Writing time management, researching female serial killersPosted: November 21, 2011
I’m not doing a great deal of work outside of VG247 at the moment, so I’ve been forced to go back to the “30-minute rule”.
I inflicted this on myself when I was writing the Ooning. It’s simple: you work for a minimum of 30 minutes a day on your writing project. I’m a chronic procrastinator, so weeks and months can drift passed with no progress unless I impose some daily regulation. Half an hour is enough to write at least 500 words once planning’s complete, and it quickly tallies up if you’re focused enough to stick to the plan.
I never am, of course. The fail-safe is “the grid”. This is a calendar I stick on the wall next to my computer. Every day that passes gets struck out diagonally; if the 500 words are written, the other diagonal’s drawn to form a cross. If I get behind – this isn’t always my fault; if I travel, or inadvertently spawn three children, or whatever else, sometimes I can’t do the work – then I end up with a bunch of half-cross dates I have to make up with 1,000-word days and weekend pushing. If I write 300 words in half an hour, then I stop. If I’m feeling good about it, I write more. Some days I can’t stop. Some days I can barely start.
It’s sad I have to trick myself with such a stupid system instead of just doing the writing, but, as any flump will tell you, the greatest enemy of production is inertia. The first few words, my brain believes, are the hardest. The 30-minute rule makes me start; you can’t continue unless you begin.
I need to get back to daily writing because I’ve got two projects on the go and I’m determined to get them done. The first is a continuation. The Chair drew a fair amount of attention thanks, I assume, to its level of violence. My mother read it and called me a “nasty boy”. The idea was never to shock with that piece, but to explore what is, in fact, a relatively common scenario for male serial killers. Around half of all serial killing by men is sexually motivated, and some perpetrators find it impossible to achieve gratification unless they commit certain acts. The man in the story was doing what he felt compelled to do.
That’s not to say these crimes are defensible, obviously, and it seemed to me that some found it uncomfortable to read because it portrayed violence against a woman. I was talking about it with Brenna, VG247’s resident Australian, and she suggested I might look at writing something similar from a female perspective, with a woman as the murderer.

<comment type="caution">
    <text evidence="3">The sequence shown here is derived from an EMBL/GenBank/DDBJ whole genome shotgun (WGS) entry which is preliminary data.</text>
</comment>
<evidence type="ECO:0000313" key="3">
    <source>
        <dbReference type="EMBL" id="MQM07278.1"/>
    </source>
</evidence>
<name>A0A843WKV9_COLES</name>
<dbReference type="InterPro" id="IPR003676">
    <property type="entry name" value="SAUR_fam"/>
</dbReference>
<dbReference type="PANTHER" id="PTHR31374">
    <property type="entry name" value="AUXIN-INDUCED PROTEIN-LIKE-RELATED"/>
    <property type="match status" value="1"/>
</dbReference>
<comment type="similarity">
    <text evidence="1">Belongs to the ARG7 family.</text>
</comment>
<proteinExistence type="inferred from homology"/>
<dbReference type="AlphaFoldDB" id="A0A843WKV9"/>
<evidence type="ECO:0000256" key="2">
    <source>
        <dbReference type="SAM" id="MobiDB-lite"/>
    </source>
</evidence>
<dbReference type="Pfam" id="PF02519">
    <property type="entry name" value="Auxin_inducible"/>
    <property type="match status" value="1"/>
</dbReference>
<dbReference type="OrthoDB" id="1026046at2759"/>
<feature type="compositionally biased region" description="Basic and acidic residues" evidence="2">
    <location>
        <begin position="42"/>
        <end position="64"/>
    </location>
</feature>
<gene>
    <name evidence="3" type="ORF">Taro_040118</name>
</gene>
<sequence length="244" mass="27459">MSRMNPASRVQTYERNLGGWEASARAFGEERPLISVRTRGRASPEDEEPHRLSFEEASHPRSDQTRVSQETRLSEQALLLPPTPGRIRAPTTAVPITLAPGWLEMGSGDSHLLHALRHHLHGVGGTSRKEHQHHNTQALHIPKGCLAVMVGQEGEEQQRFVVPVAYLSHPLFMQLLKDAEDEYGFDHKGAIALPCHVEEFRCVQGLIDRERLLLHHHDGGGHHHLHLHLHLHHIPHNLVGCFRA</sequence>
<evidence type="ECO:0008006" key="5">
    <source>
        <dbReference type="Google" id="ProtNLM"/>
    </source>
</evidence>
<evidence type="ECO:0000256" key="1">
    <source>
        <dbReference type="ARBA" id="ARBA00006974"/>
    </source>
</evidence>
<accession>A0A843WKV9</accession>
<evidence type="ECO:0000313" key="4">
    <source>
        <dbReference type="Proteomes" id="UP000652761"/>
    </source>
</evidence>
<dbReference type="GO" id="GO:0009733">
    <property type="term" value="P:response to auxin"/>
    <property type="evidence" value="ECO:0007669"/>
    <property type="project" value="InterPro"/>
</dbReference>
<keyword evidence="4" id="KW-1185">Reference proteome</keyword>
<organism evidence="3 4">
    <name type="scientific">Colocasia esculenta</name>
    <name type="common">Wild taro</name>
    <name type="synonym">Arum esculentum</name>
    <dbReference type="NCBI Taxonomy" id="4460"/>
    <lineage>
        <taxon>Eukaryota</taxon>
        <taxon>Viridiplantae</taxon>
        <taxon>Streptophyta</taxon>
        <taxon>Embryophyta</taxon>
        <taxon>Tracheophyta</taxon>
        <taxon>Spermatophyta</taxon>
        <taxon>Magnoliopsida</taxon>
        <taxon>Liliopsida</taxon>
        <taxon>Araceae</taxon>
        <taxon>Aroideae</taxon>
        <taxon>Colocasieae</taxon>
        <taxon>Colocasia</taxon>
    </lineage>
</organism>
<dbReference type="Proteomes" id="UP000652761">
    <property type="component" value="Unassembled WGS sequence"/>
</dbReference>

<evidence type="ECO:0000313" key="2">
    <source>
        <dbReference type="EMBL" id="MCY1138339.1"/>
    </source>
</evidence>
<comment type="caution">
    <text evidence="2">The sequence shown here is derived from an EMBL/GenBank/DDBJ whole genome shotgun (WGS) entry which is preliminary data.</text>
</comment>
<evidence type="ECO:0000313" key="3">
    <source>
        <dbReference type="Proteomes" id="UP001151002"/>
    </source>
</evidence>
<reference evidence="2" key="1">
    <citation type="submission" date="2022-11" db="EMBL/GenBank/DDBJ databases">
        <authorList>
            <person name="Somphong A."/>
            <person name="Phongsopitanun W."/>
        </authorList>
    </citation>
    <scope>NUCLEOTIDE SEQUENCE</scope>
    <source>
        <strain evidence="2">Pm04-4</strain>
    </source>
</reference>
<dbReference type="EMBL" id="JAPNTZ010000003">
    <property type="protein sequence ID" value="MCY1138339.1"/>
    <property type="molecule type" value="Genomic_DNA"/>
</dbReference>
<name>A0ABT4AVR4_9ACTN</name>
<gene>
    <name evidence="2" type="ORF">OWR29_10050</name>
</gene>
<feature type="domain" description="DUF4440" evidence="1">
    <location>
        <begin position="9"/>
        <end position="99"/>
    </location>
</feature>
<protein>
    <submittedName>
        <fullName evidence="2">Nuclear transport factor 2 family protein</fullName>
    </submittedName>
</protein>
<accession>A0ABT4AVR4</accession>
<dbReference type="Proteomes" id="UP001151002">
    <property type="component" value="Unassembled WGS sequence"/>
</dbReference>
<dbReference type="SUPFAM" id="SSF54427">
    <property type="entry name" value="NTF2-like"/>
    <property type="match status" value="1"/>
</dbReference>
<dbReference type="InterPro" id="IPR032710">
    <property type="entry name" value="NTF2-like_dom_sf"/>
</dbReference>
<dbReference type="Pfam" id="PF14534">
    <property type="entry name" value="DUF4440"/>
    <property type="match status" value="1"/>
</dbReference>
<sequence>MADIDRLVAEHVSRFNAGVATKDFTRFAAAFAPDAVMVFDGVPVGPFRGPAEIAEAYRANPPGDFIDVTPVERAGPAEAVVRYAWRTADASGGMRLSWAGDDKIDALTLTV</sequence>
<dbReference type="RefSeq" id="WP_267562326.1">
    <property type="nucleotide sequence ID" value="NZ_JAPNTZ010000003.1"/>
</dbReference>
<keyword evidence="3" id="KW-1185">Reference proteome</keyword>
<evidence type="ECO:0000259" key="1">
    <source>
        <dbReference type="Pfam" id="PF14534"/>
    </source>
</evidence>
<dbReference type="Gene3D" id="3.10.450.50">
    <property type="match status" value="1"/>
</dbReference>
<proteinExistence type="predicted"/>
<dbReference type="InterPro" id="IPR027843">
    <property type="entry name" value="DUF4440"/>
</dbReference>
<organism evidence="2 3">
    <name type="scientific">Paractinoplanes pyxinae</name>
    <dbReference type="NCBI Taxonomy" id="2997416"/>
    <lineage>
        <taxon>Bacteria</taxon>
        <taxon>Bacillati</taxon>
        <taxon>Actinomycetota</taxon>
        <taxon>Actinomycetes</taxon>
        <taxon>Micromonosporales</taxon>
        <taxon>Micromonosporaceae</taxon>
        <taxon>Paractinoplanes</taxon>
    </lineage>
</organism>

I started researching this a few weeks ago. Female serial killers are rare, and their modi operandi, in general, revolve around poisoning. When we think of serial killers in the main, we tend to summon images of men because their acts can be gruesome, rage-filled events involving rape and butchery; the majority of female serial killers murder for profit, and tend to kill in either the home or in specific, indoor locations such as hospitals or nursing facilities.
The term “serial killer” is actually not especially accurate for most women guilty of multiple murders. Very few female serial murderers kill in the sadistic or sexually-motivated ways associated with their male counterparts, but rather choose relatives or other people they know well as victims in domestic situations. Probably the two most famous types of female serial killers are the “Black Widow” – a woman that secures husbands specifically to kill them for profit – and the nurse.
The idea of a woman murdering people in her care or trust with theoretically undetectable methods such as poison and suffocation has a disquieting element missing from the man hunting strangers on the street. The female serial killer is no less psychopathic than her male equivalent, but her usual methods may mean she’s able to maintain a facade of normality, and avoid detection, for far greater time periods. She’s also able to kill in situations where other people can be very close by, potentially even in the same room, injecting drugs into drips in hospitals or smothering old people on night shifts. There’s no sound, and people die in hospitals and care homes. If there are no suspicious circumstances, why perform an autopsy?
I’ll start writing soon. The plan’s there, but I still have some stuff to do. I’m a visual writer, in that it helps me a great deal to physically see things and record detail, and I tend to find inspiration in experience. Walking in the woods helps me write about woods. Watching the sea helps me write about the sea. Some people can gloss over smells and colour, but without experience I can find it difficult to describe. There are some locations I need to visit before I get going.
The other project, obviously, is the Ooning. I have to be honest; I’m a little concerned about releasing it at all. It was written a long time ago and it feels naive. Maybe there’s an endearing quality to that, but it may just be bad. I’m going to make the rewrites and finish the final edit and I’ll see where it stands.
All of this adds up to a fair amount of work. Nothing half an hour a day won’t cure, I’m sure.